There’s delivering healthcare and then there’s delivering healthcare. In 1925, the village of Nome, Alaska was threatened by a terrible diphtheria outbreak. To get desperately needed serum to Nome and save the village, Alaska’s top dog sledders volunteered to make the 674-mile run despite terrible odds and even worse weather. One hundred and fifty sled dogs led the miraculous “Great Race of Mercy,” but only one got the headlines plus a famous statue in Central Park and his own Spielberg animated movie – Balto.

The real hero, however, was an undersized, 12-year-old Siberian Husky named Togo who led his team with gritty determination across jagged ice floes in -85°F weather, racing more than five times the distance of the other teams to get the serum to Balto for the final, short leg. The Great Race of Mercy is one of the inspirations behind Alaska’s famed Iditarod®, which is underway this week, and it reminds us of what can be accomplished when people are brave, resourceful, and willing to take risks for the greater good. This relay run wasn’t a race for glory; it was a race to bring lifesaving medicine to the people of Nome.


When it comes to the challenge of delivering affordable, accessible patient-centered healthcare in 2014, Togo and the intrepid sledders of the Great Race of Mercy and their dogs could teach Washington a thing or two about embracing a cause greater than self, putting the welfare of others ahead of personal or political gain and not worrying about who gets the credit. Washington has been consumed with the Affordable Care Act, unfortunately with an emphasis on process rather than substance. It’s all about poll numbers and the blame game, not about the fact that we still have an unsustainable healthcare cost curve and no systemic plan to fix it.

The answers to meeting great challenges are seldom found in one idea, one person, one party or ideology. Teamwork, cooperation and compromise usually produce more solutions than raw competition for competition’s sake. The Great Race shows us what real heart with everyone pulling together in one direction can achieve in times of crisis.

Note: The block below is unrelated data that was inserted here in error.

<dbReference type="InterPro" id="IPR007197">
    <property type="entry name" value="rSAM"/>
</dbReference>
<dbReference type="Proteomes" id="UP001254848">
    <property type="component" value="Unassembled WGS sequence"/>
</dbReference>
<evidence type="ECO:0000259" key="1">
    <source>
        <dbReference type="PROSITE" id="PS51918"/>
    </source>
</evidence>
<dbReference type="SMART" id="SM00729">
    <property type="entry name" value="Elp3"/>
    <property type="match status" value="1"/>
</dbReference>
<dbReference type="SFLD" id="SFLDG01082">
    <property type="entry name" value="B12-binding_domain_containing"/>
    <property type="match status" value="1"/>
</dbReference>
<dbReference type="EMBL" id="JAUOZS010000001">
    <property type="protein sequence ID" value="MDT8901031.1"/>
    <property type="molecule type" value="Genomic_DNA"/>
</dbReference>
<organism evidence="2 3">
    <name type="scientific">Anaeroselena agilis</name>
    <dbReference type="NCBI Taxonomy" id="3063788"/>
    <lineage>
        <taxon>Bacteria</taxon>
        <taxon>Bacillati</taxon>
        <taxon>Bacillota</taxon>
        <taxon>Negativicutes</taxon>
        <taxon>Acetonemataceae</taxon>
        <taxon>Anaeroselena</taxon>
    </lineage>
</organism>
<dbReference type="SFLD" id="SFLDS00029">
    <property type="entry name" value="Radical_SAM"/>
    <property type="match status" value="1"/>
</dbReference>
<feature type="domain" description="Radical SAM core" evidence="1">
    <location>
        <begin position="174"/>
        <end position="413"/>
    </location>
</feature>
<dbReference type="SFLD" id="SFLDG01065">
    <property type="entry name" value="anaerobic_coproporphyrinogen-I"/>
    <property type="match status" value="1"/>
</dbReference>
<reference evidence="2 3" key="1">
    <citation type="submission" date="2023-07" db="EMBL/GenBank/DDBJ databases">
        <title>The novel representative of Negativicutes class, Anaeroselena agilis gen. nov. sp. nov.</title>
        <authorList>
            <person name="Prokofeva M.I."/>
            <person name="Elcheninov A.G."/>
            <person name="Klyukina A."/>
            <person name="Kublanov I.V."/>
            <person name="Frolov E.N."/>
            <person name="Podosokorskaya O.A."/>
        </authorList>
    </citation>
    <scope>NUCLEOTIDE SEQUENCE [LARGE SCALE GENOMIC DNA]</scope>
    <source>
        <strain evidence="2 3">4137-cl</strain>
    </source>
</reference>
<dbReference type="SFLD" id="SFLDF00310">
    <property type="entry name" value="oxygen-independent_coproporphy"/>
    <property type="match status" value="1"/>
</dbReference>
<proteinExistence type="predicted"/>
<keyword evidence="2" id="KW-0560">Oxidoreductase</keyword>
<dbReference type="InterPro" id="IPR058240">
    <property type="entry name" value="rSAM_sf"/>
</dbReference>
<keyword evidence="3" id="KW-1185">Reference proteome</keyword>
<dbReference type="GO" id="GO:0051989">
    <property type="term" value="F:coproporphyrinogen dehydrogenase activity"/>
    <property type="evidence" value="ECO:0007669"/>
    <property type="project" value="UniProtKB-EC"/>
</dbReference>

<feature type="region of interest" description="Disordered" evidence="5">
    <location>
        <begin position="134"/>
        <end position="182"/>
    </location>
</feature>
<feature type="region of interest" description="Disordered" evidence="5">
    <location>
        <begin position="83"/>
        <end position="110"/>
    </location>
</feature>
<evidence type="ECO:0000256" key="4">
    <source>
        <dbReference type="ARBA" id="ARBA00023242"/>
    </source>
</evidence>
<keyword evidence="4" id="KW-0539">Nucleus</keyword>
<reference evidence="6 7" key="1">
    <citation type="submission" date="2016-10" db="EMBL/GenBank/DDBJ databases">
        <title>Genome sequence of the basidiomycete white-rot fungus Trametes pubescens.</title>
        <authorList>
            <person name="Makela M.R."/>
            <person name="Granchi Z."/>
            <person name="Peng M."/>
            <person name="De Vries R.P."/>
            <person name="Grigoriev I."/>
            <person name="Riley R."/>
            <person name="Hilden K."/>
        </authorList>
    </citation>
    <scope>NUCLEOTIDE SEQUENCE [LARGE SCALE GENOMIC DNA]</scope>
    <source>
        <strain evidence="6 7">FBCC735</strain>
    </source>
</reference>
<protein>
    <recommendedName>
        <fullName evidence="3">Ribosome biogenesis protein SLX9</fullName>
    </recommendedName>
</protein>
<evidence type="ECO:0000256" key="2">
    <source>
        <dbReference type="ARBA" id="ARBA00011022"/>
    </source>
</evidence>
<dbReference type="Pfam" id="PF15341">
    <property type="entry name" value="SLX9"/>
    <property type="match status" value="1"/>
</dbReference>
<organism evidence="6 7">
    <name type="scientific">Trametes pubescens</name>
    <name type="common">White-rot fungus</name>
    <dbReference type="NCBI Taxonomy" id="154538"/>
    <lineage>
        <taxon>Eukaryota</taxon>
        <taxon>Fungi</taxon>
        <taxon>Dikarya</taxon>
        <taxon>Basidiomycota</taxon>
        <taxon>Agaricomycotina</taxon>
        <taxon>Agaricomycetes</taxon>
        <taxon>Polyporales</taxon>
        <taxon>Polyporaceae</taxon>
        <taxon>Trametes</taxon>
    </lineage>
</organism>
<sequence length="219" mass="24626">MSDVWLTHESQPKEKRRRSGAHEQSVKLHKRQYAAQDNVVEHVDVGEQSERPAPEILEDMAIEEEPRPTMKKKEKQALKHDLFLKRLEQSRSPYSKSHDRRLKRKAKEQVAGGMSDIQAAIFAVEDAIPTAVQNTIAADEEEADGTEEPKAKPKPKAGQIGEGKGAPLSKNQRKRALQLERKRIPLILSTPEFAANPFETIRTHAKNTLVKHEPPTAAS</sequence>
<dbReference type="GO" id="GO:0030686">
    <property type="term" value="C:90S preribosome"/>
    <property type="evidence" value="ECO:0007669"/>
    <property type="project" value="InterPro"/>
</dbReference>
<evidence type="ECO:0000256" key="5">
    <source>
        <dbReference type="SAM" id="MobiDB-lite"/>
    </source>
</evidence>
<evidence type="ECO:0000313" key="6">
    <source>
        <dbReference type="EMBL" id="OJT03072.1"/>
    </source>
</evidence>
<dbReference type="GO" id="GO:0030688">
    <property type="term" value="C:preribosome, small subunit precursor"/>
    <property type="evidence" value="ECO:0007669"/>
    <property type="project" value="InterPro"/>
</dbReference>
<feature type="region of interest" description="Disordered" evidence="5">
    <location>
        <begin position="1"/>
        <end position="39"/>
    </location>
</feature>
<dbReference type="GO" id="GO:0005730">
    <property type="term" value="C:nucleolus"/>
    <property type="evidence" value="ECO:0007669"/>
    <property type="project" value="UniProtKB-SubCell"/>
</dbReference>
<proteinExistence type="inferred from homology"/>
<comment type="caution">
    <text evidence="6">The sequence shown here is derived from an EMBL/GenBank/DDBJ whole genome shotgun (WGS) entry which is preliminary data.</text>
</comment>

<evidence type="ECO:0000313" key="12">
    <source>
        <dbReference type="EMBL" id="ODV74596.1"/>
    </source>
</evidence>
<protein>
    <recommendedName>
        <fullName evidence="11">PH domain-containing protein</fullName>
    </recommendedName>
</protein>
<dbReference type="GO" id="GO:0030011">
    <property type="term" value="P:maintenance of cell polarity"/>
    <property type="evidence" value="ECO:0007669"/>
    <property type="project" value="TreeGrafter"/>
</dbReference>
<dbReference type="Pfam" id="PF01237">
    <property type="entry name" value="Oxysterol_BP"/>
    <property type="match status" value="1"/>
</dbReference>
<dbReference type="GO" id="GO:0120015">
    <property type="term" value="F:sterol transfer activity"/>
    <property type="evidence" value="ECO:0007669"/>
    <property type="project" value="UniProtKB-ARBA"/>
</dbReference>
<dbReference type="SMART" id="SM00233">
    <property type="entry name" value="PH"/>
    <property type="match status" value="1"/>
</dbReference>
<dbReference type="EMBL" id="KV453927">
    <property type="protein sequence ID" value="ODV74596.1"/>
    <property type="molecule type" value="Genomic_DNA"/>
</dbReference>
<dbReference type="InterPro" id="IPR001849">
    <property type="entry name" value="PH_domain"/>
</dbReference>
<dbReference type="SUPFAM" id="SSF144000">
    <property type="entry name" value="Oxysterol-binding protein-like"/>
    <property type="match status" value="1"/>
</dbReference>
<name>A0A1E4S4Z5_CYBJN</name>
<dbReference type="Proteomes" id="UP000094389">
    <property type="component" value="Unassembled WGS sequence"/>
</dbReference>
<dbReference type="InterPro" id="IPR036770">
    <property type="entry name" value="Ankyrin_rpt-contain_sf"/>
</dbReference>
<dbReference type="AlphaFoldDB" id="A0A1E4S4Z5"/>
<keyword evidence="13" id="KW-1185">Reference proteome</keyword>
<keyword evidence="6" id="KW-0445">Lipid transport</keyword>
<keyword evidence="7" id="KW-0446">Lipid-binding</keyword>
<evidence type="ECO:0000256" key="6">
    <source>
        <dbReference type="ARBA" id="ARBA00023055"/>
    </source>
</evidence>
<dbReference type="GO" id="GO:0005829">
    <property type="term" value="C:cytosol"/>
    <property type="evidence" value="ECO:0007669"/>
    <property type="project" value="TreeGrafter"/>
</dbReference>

While the destination for each dog sled, Nome, is the same, their strategies for getting there can be very different. Likewise, political leaders of every stripe share a similar goal when it comes to healthcare – making it more patient- centric, accessible and sustainable. But people are tired of the constant bickering, one side leveling charges against the other, one step above name-calling, while the system flounders. What they want is more concern about healthcare outcomes rather than who won the cable battle of the day. They’d like a little more “Togo” – a pure obsession with getting the job done, teamwork and noble leadership.

Ronald Reagan said, “There is no limit to the amount of good you can do if you don’t care who gets the credit” while another president, John F. Kennedy, urged, “Let us not seek the Republican answer or the Democratic answer but the right answer.” Good advice from two partisans who put country first.

As we cheer on the Iditarod’s great dogsled teams and reflect on Togo’s indomitable spirit of teamwork surrounding a mission of health, we can’t help but hope that Washington decides to blaze a new trail forward that benefits the health of all of us, and in turn, saves the country from financial ruin. 

Janata is an advisory council member of the Children’s Health Fund and president and senior partner at TogoRun. Woodbury is the author of  “Saving Lives and Saving Money” and a managing director and partner at TogoRun.